Wed. Dec 1st, 2021

A far-right former congressman is leading the presidential election in Chile and is likely to face a run-off with a former student activist.

With nearly 97 percent of the vote counted Sunday, Jose Antonio Kast had 27.94 percent versus 25.75 percent for Gabriel Boric, with a significant gap between them and the rest of the field.

Both were very short of the majority needed for an absolute victory, meaning Chile are on track for what is likely to be a polarized runoff next month.

The election is Chile’s most divisive since its return to democracy in 1990, dividing voters between those seeking an upheaval in the Andean country’s free market model and those demanding a tougher line against crime and immigration.

Kast, a 55-year-old father of nine, praised the neo-liberal “economic legacy” of former dictator Augusto Pinochet.

His candid talks, conservatism across the board and sometimes peculiar policy ideas, such as digging a ditch to combat illegal immigration, have often drawn comparisons with former US President Donald Trump and Brazilian President Jair Bolsonaro.

This combination of photos shows Chilean presidential candidates Jose Antonio Kast on the left and Gabriel Boric on the right [Claudio Reyes and Martin Bernetti/ AFP]

Boric, a 35-year-old lawmaker who led student protests in 2011 demanding improvements to Chile’s education system, vowed to scrap the country’s private pension system – one of the hallmarks of free market reforms enforced by Pinochet’s dictatorship in the 1980s is.

If elected head of a broad alliance that includes Chile’s Communist Party, he says he will raise taxes on the “super-rich” to expand social services and boost the protection of indigenous peoples and the environment .

‘Polarized effluent’

Sunday’s vote comes after two years of sometimes violent protests by Chileans demanding improvements to their quality of life. The protests helped bring about a continued rewriting of the country’s Pinochet era constitution and propelled Boric’s candidacy, which had a comfortable lead for much of the race.

Supporters of Jose Antonio Kast react after the partial results of the first round vote during the presidential election in Santiago, Chile, November 21, 2021 [Pablo Sanhueza/ Reuters]
Supporters of Chile’s presidential candidate Gabriel Boric meet after first round of general elections in Santiago, Chile, 21 November 2021 [Rodrigo Garrido/ Reuters]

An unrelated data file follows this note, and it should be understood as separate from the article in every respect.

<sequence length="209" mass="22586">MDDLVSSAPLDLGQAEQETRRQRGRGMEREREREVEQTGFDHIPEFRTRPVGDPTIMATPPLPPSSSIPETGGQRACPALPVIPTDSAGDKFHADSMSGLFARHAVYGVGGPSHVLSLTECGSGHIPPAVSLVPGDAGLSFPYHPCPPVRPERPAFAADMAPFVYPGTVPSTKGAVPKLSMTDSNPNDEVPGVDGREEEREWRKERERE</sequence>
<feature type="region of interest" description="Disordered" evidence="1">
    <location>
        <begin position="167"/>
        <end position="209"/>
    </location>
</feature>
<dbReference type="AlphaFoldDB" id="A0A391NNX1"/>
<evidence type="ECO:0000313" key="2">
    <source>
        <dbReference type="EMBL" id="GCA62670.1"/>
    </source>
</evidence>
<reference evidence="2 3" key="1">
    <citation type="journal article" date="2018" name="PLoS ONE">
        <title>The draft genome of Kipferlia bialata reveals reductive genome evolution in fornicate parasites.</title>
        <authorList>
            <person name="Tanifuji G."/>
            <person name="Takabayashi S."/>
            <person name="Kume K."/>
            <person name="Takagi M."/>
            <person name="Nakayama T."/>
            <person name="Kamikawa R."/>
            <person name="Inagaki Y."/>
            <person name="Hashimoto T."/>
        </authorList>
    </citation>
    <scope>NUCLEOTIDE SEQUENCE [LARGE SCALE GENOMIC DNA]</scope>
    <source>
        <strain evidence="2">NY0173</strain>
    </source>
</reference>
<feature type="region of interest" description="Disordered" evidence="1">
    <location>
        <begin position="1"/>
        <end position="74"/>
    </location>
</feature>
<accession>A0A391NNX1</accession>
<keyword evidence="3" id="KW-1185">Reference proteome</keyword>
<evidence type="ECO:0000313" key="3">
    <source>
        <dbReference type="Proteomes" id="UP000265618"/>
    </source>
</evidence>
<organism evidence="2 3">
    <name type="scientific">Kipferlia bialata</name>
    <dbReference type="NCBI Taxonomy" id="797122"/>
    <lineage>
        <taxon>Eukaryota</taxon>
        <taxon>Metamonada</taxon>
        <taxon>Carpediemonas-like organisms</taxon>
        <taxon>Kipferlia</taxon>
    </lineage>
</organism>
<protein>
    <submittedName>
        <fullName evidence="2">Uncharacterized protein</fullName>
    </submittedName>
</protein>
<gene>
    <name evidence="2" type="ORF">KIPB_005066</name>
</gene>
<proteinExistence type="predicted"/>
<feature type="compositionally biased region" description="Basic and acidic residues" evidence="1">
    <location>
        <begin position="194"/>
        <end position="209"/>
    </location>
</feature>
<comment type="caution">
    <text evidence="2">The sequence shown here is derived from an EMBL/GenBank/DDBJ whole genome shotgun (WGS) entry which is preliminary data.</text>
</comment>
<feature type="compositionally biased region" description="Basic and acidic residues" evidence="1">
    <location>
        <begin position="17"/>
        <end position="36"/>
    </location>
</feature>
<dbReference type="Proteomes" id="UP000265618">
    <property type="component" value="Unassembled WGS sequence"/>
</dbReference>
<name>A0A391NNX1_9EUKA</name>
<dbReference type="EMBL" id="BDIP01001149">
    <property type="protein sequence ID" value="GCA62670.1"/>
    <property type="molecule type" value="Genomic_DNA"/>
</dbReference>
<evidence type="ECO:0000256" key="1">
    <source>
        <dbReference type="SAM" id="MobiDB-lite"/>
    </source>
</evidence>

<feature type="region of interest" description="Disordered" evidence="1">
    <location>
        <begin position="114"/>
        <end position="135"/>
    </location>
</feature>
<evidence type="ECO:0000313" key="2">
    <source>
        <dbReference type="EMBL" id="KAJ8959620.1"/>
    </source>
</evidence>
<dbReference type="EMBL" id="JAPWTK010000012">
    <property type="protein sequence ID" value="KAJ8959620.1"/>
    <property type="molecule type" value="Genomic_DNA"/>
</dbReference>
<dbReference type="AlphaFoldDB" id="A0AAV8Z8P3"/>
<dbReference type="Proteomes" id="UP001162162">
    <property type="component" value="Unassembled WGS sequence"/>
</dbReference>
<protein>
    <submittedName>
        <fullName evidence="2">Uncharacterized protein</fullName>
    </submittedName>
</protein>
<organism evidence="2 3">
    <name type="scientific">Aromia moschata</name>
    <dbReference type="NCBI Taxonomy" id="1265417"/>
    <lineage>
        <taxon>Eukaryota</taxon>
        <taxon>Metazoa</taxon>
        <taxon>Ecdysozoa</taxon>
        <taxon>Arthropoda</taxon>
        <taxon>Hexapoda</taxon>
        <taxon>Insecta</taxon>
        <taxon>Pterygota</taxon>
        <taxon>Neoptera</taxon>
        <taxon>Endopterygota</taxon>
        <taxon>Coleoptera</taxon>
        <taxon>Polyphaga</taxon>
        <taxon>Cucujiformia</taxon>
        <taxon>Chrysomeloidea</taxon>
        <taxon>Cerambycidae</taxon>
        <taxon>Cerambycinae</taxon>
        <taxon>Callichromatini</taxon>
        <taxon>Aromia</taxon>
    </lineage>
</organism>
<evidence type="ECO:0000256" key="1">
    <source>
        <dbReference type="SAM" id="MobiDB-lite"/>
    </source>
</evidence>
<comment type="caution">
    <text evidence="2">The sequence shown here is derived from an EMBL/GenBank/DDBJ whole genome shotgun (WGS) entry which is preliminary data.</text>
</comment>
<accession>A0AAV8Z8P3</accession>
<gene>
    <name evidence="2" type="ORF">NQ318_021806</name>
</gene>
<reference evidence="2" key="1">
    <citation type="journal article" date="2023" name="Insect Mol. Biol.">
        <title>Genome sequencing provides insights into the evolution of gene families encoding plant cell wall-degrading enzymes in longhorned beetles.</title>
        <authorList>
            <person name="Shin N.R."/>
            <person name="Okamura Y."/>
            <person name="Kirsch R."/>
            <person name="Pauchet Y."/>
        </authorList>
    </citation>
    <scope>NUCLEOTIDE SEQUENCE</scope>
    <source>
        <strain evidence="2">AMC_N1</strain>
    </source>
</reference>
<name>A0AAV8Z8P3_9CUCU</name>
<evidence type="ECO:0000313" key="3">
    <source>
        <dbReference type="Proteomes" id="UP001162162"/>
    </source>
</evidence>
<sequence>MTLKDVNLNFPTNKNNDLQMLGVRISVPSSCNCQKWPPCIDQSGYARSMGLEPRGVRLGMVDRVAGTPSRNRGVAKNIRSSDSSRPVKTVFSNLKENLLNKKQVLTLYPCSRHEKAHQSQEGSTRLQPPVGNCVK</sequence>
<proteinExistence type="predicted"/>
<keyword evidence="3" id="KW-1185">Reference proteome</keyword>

But growing fatigue among Chileans who are fed up with political violence, combined with a widespread perception that crime is on the rise, has given Kast a boost.

Kast got the most votes by a few percentage points, as was apparently the case on Sunday night. The likely outcome on December 19 will be extremely competitive.

Al Jazeera’s Daniel Schweimler, who reported from Santiago, said supporters who had gathered at Kast’s campaign headquarters were “euphoric”.

“People here are delighted and very much looking forward to that second round,” he said. “They play songs that talk about security and freedom – the two main boards of Kast’s campaign.”

At Boric’s offices in Santiago, the mood was equally festive.

Al Jazeera’s Lucia Newman said Boric’s supporters were “definitely not ready to concede defeat”.

“People here say we can not allow Kast to take over, we can not allow a dictatorship to return to Chile. In fact, they give him the nickname KKK Kast because of his anti-migrant policies, and they consider [his election] would be a step back 30 years for Chilean politics and society, ”she said.

“The difference [in support] among the top contenders are very very few. So anything can happen in a second round and we will in future see a very energetic and polarized campaign. ”

Newman added that the “big question” of the evening was who would support the candidates from the center-right and center-left parties.


Kast and Boric will scramble to get votes from the more moderate, center-right rivals in a roundup, making these candidates potential kingmakers.

In third place was the economist Franco Parisi, who lives abroad and did not set foot in Chile during the campaign. He had more than 13 percent of the vote.

This may well bode well for Kast, who, although more right-wing on social and cultural issues, shares many of Parisi’s conservative economic beliefs.

Center-right candidate Sebastian Sichel and center-left Yasna Provoste were just behind, both by about 12 percent.

“I’m not going to vote for Gabriel Boric’s candidacy, and I have programmatic differences with Kast, but I will communicate any decision later,” Sichel said when the results came in, adding he congratulated Kast on advancing to a second round.

“I do not want the far left to win in Chile.”

Meanwhile, Provoste told her center-left supporters that she could never be neutral in the face of a “fascist spirit representing Kast”.

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